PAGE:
Barack Obama: The Nation’s First Tea Party President

For all its talk of the importance of averting a debt default, Barack Obama.is increasingly signaling that major deficit reduction has become more than just a bargaining chip to bring Republicans aboard a debt deal. He actually believes that cutting entitlements and reducing the deficit are laudable goals, which would mark “transformational” moments in his President. Let’s face it: the man is not a progressive in any sense of the word; he’s a Tea Party President through and through.

To be sure, it’s tough to make the case that the Tea Party has anything like a genuinely coherent political platform. They hate entitlements, but one of their leading voices in the Senate, Rand Paul, conspicuously avoided any talk of cutting Medicare during his campaign (unsurprising, given how much of his income as an ophthalmologist involved treating Medicare patients). You have Presidential candidate, Michelle Bachmann, pledging never to raise the debt ceiling, yet proposing to slash the federal corporate income tax and eliminate the capital gains and estate taxes.

But for the most part, all share a visceral dislike of “excessive” government spending, buy into the notion that the federal debt levels are “unsustainable” and that entitlements, really need to be “reformed” (i.e. cut back). In that regard, their aspirations appear to have more in common with the President, than their ostensible GOP allies, one of whom, Senator Mitch McConnell, has proposed giving President Obama the power to raise the debt limit on his own through the end of his first term, but to force Democrats to take a series of votes on the debt limit in the months leading up to the election. This would stave off the threat of defaulting on national obligations, but would force the President to be responsible for all subsequent spending cuts and/or tax increases.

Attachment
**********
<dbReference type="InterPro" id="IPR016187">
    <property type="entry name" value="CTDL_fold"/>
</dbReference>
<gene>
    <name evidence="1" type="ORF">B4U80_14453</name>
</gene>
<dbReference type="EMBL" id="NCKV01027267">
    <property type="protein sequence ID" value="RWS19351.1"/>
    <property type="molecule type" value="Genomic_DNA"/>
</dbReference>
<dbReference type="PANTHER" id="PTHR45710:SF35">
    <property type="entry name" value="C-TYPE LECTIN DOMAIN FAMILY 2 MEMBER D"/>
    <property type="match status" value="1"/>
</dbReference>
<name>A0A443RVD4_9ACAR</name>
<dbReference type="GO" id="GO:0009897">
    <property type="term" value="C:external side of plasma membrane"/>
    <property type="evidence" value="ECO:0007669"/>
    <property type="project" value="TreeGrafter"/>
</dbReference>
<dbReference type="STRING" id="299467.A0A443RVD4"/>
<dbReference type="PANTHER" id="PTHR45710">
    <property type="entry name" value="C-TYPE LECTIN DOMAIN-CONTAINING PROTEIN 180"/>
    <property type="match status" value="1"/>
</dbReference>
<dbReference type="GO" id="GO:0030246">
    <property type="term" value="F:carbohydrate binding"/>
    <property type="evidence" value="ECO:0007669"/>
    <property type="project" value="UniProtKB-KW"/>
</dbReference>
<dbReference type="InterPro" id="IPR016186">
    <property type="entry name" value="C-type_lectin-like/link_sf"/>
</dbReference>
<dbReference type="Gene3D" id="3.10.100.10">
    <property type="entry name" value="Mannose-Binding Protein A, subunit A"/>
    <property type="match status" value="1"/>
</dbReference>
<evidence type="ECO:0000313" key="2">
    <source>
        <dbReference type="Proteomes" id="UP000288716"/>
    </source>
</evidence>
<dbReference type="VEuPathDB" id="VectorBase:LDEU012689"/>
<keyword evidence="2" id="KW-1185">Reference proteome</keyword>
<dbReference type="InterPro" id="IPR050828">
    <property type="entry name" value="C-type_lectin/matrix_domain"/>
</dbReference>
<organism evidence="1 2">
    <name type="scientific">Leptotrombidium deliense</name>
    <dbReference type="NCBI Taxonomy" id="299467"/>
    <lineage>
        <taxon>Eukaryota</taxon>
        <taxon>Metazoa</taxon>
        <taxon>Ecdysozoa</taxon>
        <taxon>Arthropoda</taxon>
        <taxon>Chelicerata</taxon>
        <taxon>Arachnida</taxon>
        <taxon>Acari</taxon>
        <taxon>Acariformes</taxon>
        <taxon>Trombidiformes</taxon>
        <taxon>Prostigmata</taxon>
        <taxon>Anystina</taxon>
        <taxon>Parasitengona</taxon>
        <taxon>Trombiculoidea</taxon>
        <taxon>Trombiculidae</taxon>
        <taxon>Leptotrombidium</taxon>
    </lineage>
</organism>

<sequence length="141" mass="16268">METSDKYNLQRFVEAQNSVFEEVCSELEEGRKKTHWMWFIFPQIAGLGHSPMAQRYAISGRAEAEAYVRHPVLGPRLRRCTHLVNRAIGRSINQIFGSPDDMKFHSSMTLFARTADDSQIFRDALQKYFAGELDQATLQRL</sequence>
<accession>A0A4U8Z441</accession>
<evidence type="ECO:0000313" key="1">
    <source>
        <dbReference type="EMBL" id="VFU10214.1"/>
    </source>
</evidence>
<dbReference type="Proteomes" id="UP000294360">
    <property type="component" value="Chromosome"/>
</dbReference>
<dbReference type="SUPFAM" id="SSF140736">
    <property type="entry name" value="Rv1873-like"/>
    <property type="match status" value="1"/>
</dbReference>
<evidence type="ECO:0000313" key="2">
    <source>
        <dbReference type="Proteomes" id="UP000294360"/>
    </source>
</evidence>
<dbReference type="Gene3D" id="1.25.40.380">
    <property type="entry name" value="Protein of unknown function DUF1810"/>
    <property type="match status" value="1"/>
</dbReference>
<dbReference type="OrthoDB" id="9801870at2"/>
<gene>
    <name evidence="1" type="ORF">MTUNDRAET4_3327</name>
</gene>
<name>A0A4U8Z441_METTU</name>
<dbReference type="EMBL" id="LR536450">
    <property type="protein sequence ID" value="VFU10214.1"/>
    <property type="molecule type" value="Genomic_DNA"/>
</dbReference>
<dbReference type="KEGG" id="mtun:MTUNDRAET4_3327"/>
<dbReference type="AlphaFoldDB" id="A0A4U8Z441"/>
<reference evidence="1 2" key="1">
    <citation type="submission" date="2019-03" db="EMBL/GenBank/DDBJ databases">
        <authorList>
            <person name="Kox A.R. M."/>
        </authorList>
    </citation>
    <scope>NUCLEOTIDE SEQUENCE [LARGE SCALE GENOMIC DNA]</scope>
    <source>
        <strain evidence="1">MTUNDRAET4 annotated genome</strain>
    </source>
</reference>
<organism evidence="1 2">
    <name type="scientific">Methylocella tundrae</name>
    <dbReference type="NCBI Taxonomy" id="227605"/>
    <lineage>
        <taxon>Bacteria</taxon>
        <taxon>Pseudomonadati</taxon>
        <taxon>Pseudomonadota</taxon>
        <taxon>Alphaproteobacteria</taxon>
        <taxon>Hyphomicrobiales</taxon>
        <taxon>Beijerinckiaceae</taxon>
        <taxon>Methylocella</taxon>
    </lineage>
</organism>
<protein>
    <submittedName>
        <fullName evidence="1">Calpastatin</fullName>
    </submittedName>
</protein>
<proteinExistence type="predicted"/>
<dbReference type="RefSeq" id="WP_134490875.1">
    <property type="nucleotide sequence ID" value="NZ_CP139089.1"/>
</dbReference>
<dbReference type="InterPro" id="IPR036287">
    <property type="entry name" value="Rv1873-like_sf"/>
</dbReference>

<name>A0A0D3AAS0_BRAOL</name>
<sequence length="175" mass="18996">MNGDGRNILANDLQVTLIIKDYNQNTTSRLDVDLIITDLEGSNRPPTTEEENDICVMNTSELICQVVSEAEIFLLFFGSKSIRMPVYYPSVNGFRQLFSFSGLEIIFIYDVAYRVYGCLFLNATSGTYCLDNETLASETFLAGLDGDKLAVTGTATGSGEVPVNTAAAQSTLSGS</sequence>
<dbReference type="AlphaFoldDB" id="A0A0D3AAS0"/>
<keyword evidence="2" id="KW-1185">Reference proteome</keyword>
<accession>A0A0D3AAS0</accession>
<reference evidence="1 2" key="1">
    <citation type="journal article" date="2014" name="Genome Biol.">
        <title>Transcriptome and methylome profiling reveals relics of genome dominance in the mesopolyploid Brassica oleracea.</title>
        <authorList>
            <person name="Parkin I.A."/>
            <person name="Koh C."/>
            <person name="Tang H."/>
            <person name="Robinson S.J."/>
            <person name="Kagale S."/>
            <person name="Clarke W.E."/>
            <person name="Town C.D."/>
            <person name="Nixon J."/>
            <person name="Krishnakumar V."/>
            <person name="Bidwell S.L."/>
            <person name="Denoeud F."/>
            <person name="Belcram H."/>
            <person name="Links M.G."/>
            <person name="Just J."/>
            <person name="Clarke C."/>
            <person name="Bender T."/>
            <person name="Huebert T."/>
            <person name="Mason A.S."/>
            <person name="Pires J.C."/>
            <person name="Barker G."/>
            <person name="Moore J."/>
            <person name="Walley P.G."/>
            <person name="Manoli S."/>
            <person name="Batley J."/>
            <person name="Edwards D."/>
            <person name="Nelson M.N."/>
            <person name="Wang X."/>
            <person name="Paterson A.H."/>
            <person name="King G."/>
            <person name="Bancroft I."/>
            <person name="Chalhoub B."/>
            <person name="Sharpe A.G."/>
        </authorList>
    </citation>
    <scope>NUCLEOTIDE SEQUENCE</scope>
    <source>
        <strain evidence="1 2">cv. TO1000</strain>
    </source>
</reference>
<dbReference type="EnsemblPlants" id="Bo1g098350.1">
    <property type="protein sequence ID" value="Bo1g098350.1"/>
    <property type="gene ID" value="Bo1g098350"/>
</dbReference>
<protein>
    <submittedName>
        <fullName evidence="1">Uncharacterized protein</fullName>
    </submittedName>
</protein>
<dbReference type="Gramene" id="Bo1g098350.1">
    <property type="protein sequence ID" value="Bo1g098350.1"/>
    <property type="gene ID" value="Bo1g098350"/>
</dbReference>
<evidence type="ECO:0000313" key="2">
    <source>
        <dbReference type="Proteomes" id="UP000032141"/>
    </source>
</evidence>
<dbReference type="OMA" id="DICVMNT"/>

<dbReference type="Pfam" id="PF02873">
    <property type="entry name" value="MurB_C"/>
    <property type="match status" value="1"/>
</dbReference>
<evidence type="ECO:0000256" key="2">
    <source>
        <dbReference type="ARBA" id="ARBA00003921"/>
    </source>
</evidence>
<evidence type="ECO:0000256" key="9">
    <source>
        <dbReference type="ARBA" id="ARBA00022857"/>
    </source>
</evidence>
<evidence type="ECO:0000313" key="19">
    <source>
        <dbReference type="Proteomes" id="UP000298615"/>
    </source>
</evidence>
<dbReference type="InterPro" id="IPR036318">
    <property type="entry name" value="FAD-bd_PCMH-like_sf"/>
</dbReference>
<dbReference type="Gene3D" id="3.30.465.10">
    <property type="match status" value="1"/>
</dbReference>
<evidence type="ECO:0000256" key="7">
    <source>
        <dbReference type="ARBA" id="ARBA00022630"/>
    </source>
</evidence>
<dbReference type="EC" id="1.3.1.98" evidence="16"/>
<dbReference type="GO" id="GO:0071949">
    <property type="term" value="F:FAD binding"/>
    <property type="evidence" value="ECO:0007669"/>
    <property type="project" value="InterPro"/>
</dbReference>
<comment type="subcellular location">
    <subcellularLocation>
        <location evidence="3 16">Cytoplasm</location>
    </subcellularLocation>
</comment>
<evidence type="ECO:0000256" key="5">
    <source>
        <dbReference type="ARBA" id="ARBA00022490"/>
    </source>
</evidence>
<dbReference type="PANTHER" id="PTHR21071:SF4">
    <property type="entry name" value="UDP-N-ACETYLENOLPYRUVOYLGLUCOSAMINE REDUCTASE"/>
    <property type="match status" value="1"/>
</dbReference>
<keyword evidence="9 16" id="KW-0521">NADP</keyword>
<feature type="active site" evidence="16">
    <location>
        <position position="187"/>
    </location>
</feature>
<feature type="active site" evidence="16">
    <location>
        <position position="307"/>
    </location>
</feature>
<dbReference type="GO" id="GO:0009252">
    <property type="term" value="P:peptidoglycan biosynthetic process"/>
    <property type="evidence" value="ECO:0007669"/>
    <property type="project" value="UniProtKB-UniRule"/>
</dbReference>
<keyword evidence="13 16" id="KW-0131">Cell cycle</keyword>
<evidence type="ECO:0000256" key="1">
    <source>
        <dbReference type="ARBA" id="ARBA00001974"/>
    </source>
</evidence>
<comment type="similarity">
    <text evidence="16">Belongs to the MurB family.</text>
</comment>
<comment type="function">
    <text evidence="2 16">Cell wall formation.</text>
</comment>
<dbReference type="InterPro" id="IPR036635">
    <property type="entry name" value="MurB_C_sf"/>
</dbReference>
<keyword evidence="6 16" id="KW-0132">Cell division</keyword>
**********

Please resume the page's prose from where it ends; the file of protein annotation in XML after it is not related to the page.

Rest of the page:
On the surface, this would seem to be a great deal for President Obama. He could in theory simply take up Senator McConnell’s offer, raise the debt ceiling and avoid the self-inflicted insanity of draining $4 trillion of aggregate demand from an economy still reeling from massive underemployment and wasted resources. Or the President could, as we and others have suggested in the past, simply invoke the 14th amendment and refuse to enforce a statute that he believes violates the Constitution.

Professor Scott Fullwiler has suggested an even more creative way around the debt ceiling: Fullwiler notes that Fed is the monopoly supplier of reserve balances, but that the US Constitution bestows upon the US Treasury the authority to mint coins (particularly platinum coins). Future deficit spending by the federal government could thereby continue to be carried out by minting coins and depositing them in the Treasury’s account at the Fed (for more details see here).

Curiously, the President won’t pursue any of these options. Why?

If, for example, the President genuinely believes that the 14th Amendment does not give him the right to ignore the debt ceiling, he has been loath to give any reasoning for this publicly. He is, after all, a constitutional law professor. Much like the single payer option in health, the President refuses to even put it on the table, even as a negotiating posture. Is it caution, or does the President genuinely believe this guff about the deficit?